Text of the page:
WARN hdfs.DFSClient: NotReplicatedYetException sleeping <filename> retries left 3
08/01/25 16:31:40 INFO hdfs.DFSClient: org.apache.hadoop.ipc.RemoteException: java.io.IOException: File <filename> could only be replicated to 0 nodes, instead of 1

This scenario arises when you try to upload a file to the HDFS while the DataNodes are still in the process of contacting the NameNode. This can be resolved by waiting for some time before uploading a new file to the HDFS, so that enough DataNodes start and contact the NameNode.

Hadoop Jobs Not Running on a Successfully Allocated Cluster

This scenario generally occurs when a cluster is allocated, and is left inactive for sometime, and then hadoop jobs are attempted to be run on them. Then Hadoop jobs fail with the following exception:

08/01/25 16:31:40 INFO ipc.Client: Retrying connect to server: foo.bar.com/1.1.1.1:53567. Already tried 1 time(s).

Possible Cause: No Hadoop jobs were run for a significant portion of time. Thus the cluster would have got deallocated as described in the section Auto-deallocation of Idle Clusters. Deallocate the cluster and allocate it again.

Possible Cause: The wallclock limit specified by the Torque administrator or the -l option defined in the section Specifying Additional Job Attributes was exceeded since allocation time. Thus the cluster would have got released. Deallocate the cluster and allocate it again.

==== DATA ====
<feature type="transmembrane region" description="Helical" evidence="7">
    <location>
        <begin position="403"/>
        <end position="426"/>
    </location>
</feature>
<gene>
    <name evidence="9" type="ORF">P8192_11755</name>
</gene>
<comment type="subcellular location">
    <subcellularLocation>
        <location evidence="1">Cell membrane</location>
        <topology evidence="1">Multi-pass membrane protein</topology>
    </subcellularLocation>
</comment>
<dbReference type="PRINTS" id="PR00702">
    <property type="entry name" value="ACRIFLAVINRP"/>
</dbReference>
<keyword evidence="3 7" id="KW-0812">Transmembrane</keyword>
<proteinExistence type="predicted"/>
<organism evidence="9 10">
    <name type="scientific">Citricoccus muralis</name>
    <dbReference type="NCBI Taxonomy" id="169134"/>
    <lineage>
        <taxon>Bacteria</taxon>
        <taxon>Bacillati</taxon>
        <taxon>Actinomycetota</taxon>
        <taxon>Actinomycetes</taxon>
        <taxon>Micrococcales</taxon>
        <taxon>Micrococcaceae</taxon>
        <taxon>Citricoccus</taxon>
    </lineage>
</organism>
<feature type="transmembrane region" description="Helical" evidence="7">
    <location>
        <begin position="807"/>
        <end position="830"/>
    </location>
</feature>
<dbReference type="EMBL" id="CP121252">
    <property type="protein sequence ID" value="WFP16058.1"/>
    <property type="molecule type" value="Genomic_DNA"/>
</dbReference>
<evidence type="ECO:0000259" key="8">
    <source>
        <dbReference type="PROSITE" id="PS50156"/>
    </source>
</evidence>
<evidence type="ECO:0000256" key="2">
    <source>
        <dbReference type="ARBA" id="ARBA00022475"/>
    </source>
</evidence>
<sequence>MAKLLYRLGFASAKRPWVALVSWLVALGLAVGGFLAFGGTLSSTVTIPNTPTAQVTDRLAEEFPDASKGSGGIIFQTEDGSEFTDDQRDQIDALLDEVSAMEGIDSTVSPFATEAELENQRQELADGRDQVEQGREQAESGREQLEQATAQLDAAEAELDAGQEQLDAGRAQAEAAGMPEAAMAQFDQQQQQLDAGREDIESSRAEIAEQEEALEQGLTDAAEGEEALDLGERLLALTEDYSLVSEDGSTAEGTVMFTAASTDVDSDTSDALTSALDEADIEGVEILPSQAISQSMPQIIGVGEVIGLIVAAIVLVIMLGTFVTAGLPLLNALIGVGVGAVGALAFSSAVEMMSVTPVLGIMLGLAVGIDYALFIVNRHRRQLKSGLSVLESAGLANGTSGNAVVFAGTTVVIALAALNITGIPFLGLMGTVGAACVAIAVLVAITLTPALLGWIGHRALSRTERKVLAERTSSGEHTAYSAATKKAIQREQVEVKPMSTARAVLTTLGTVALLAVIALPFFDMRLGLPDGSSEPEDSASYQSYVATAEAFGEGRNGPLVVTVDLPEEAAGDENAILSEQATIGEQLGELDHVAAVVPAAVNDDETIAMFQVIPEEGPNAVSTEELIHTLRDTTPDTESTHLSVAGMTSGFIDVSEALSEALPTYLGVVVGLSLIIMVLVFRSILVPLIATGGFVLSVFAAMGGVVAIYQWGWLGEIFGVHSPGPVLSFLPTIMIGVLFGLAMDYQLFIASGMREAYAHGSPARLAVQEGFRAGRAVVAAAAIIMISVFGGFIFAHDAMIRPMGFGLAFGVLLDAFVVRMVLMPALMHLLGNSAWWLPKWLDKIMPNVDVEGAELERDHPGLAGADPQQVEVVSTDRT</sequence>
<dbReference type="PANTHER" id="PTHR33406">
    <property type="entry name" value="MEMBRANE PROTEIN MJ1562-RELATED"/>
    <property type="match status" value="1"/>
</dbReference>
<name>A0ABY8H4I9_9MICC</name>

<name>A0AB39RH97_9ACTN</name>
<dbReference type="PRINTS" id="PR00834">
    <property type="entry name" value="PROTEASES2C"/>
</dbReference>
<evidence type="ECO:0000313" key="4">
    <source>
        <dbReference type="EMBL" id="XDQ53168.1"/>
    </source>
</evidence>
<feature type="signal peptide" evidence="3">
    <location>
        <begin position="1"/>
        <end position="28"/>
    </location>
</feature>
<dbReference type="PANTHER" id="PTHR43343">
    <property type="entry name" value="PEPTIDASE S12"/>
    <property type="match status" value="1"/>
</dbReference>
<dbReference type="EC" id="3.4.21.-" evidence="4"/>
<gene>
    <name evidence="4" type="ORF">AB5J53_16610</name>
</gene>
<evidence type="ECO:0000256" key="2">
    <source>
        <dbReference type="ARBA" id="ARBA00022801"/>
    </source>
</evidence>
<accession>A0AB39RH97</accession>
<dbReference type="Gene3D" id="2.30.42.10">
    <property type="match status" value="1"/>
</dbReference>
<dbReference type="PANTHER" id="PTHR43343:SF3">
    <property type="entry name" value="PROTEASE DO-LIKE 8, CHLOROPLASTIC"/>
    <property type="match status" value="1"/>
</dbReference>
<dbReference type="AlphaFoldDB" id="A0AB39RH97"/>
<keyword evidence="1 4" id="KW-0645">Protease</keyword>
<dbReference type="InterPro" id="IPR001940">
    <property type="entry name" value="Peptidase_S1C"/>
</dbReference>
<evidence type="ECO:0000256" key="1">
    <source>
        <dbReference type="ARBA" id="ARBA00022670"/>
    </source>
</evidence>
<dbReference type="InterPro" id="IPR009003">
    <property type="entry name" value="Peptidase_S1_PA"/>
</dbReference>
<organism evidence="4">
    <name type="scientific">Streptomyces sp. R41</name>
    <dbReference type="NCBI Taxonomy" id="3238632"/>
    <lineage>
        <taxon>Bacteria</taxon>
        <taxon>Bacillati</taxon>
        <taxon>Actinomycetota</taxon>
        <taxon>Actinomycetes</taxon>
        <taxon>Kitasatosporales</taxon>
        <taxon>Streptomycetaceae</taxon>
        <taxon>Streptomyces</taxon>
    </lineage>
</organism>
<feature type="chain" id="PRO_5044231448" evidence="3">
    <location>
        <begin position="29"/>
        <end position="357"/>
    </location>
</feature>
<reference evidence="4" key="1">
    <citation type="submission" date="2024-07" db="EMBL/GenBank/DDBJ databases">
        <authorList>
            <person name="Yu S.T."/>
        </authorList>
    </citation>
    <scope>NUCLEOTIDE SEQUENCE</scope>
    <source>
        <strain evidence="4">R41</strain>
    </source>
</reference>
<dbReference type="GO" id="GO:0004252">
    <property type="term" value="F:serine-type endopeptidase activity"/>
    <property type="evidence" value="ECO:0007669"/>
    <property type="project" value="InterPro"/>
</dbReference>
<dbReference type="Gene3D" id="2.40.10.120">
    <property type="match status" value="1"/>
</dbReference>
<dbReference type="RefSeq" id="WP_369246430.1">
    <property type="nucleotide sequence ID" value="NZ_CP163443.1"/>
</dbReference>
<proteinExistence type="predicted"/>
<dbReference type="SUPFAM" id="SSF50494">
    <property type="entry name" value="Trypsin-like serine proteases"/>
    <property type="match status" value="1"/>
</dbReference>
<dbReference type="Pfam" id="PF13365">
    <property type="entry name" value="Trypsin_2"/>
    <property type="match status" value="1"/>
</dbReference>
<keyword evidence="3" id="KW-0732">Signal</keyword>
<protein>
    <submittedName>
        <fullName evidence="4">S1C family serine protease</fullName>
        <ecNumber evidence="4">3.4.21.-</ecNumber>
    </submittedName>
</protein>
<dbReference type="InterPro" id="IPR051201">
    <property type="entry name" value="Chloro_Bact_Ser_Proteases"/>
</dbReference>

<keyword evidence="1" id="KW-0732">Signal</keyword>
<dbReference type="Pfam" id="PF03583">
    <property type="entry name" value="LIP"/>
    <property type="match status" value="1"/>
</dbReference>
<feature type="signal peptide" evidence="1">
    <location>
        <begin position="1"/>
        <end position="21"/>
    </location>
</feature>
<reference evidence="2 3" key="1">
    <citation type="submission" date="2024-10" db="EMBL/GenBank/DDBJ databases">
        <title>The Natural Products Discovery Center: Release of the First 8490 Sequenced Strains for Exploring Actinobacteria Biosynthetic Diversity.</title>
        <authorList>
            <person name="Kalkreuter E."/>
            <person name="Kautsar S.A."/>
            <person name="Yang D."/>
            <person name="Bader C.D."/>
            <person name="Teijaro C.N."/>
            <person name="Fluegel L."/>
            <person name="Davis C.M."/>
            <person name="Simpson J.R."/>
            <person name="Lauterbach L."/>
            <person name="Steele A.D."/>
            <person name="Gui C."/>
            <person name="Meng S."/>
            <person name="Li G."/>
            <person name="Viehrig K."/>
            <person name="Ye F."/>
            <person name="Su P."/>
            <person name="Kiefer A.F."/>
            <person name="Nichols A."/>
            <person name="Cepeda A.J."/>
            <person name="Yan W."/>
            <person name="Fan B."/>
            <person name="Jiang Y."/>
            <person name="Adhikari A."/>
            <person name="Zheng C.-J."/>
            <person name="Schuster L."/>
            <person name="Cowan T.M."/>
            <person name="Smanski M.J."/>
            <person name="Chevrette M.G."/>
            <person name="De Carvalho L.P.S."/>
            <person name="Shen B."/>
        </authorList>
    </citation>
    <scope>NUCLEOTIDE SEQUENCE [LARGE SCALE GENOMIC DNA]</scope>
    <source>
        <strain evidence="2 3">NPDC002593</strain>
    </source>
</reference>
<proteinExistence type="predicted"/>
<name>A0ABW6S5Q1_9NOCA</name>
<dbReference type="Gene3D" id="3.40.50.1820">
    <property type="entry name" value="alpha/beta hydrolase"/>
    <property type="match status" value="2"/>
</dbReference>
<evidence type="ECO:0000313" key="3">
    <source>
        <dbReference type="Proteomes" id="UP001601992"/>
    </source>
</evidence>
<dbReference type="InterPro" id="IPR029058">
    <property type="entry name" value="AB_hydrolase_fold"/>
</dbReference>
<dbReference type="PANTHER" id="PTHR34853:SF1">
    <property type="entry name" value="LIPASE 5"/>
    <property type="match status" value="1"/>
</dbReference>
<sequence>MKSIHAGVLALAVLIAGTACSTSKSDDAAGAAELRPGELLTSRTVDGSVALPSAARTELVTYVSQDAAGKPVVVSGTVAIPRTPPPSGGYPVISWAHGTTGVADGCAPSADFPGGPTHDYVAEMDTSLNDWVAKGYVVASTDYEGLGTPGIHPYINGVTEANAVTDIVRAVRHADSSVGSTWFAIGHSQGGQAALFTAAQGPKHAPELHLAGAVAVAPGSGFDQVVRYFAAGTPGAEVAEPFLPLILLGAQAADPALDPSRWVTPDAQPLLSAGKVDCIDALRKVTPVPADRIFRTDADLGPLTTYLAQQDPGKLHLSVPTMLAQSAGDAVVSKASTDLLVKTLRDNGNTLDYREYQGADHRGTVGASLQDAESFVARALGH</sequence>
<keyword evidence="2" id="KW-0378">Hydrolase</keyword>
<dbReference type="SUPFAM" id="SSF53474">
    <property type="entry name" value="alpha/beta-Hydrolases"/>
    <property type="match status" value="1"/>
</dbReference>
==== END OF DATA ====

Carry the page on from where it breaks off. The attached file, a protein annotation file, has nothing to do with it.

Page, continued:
Possible Cause: There is a version mismatch between the version of the hadoop being used in provisioning (typically via the tarball option) and the external HDFS. Ensure compatible versions are being used.

Possible Cause: There is a version mismatch between the version of the hadoop client being used to submit jobs and the hadoop used in provisioning (typically via the tarball option). Ensure compatible versions are being used.

Possible Cause: You used one of the options for specifying Hadoop configuration -M or -H, which had special characters like space or comma that were not escaped correctly. Refer to the section Options Configuring HOD for checking how to specify such options correctly.

My Hadoop Job Got Killed

Possible Cause: The wallclock limit specified by the Torque administrator or the -l option defined in the section Specifying Additional Job Attributes was exceeded since allocation time. Thus the cluster would have got released. Deallocate the cluster and allocate it again, this time with a larger wallclock time.

Possible Cause: Problems with the JobTracker node. Refer to the section in Collecting and Viewing Hadoop Logs to get more information.